Black holesare known for their strong gravitational tugs, but gravity alone isn't enoughto send matter tumbling into the center of one.
Magnetismprovides the final nudge, a new study finds.
Theresearch, detailed in the July 22 issue of the journal Nature, confirmsa theory first put forth in 1973 that magnetic fields drive both the infall of matter into black holes and the production oflight energy created by the process.
Gettingrid of angular momentum
A blackhole's gravity is enough to draw matter in and keeps it spinning in a stable"accretion" disk. But before it can take that final plunge, thematerial must lose some of its rotation speed, called angular momentum.
"Manypeople are familiar with the phrase 'bodies at rest tend to stay at rest, andbodies motion tend to stay in motion,'" said study team member Jon Miller,an astronomer at the University of Michigan. "The same thing is true fororbiting bodies--they tend to stay in stable orbits, unless acted upon by aforce."
If angularmomentum from the disk were not dissipated away, gas in the accretion diskwould circle the black hole forever in a stable orbit, like the planets aroundour sun.
UsingNASA's ChandraX-ray Observatory, the researchers studied GROJ1655-40, a binary system made up of a seven-solar-mass black hole that isstealing gas from the surface of a normal star. The siphoned gas accumulates inan accretion disk around the black hole.
Thespinning gas generates its own magnetic field, and this field powers a "wind"of charged particles blowing away from the black hole.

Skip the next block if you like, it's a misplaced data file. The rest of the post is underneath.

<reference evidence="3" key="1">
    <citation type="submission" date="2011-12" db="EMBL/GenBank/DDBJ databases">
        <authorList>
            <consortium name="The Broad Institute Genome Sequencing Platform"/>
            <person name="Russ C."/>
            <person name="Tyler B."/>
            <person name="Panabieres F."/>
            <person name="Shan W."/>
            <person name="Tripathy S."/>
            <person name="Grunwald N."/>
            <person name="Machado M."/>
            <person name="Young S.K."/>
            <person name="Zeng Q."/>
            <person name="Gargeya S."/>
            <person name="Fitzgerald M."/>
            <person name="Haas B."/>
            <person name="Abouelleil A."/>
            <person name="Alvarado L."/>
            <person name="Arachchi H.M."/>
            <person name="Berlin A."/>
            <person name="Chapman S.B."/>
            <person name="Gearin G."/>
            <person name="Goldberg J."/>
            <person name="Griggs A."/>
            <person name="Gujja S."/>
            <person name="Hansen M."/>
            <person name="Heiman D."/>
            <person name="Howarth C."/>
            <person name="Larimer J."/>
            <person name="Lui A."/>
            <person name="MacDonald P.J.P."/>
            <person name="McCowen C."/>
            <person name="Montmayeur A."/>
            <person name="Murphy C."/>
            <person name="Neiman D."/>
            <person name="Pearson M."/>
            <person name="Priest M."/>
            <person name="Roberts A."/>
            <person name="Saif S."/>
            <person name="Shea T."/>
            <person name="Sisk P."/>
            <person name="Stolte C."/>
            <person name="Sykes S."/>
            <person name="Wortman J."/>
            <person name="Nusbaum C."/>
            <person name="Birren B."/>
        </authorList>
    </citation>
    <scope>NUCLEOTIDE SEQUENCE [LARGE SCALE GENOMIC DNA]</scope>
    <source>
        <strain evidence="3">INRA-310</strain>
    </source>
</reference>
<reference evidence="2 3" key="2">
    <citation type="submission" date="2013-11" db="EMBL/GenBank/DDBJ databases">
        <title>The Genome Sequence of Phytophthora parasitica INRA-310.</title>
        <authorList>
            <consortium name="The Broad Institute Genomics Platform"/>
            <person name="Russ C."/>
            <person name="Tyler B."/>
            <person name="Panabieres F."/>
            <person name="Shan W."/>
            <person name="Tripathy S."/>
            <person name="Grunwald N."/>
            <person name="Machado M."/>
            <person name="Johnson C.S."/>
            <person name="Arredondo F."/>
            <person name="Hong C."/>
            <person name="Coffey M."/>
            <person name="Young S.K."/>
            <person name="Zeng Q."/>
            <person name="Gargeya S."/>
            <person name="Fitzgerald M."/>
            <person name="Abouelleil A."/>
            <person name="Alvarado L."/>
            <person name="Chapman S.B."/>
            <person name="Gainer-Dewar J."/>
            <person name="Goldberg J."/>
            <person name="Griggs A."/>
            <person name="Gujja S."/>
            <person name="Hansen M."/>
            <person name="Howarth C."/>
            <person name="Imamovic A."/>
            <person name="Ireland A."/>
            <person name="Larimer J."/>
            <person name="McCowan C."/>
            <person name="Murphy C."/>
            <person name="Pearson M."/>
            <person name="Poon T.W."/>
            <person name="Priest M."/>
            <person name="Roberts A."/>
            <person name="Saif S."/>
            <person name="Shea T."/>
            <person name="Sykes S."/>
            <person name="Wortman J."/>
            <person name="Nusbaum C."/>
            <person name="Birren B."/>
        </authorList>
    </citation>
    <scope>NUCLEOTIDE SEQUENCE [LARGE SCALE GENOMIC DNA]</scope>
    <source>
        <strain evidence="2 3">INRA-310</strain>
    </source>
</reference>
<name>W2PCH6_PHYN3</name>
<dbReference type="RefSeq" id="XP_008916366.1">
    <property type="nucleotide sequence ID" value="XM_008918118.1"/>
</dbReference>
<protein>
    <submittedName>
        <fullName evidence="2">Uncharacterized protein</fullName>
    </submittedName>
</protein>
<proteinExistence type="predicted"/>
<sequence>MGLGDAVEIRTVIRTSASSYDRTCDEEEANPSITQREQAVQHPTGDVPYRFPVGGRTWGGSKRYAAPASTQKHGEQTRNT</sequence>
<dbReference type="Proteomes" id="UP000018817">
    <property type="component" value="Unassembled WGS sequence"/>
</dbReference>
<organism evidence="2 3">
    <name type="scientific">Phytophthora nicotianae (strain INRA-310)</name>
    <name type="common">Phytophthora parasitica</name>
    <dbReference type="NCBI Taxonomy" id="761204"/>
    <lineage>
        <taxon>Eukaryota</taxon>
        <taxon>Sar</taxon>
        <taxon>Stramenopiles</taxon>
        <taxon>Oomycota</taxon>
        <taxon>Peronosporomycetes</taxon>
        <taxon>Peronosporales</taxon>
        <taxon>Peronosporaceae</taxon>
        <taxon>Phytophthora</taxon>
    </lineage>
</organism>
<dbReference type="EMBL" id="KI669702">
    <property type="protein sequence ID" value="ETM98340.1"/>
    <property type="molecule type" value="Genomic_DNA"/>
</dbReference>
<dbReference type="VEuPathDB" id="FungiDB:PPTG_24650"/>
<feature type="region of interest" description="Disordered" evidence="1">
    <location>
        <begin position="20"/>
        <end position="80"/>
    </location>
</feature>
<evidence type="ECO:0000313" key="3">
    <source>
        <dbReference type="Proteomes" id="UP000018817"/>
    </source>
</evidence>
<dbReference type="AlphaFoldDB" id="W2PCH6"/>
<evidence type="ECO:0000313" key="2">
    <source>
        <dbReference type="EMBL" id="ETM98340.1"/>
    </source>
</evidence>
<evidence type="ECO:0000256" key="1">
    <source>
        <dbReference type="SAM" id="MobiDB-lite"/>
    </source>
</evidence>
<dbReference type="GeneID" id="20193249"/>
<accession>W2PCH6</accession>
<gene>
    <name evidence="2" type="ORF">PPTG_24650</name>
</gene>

The wind,which Chandra detected, transfers angular momentum from the inner regions ofthe disk outward. This slows down some of the spinning gas, allowing it to fallonto the black hole. [Click herefor an animation.]
Themagnetic field also causes turbulence and friction to build up within the disk.The friction heats up the gas to millions of degrees, causing it to glowbrilliantly in the ultraviolet and X-raybands.
Anythingwith a disk
Theresearchers believe magnetic fields play an important role in the activities ofblack holes of all sizes, whether they are stellar-mass ones whose accretiondisks are fed by companion stars, or even galaxy-anchoring supermassivemonsters whose disks are formed from the stellar winds of multiple stars.
The findingshould also apply to other objects that have accretion disks, such as neutronstars and whitedwarfs, Miller said.
"Wealready know that disks around some young stars are driven by [magnetic]processes," Miller told SPACE.com. "It would not be a majorsurprise if all accretion disks rely on internal magnetic properties, at leastpartially."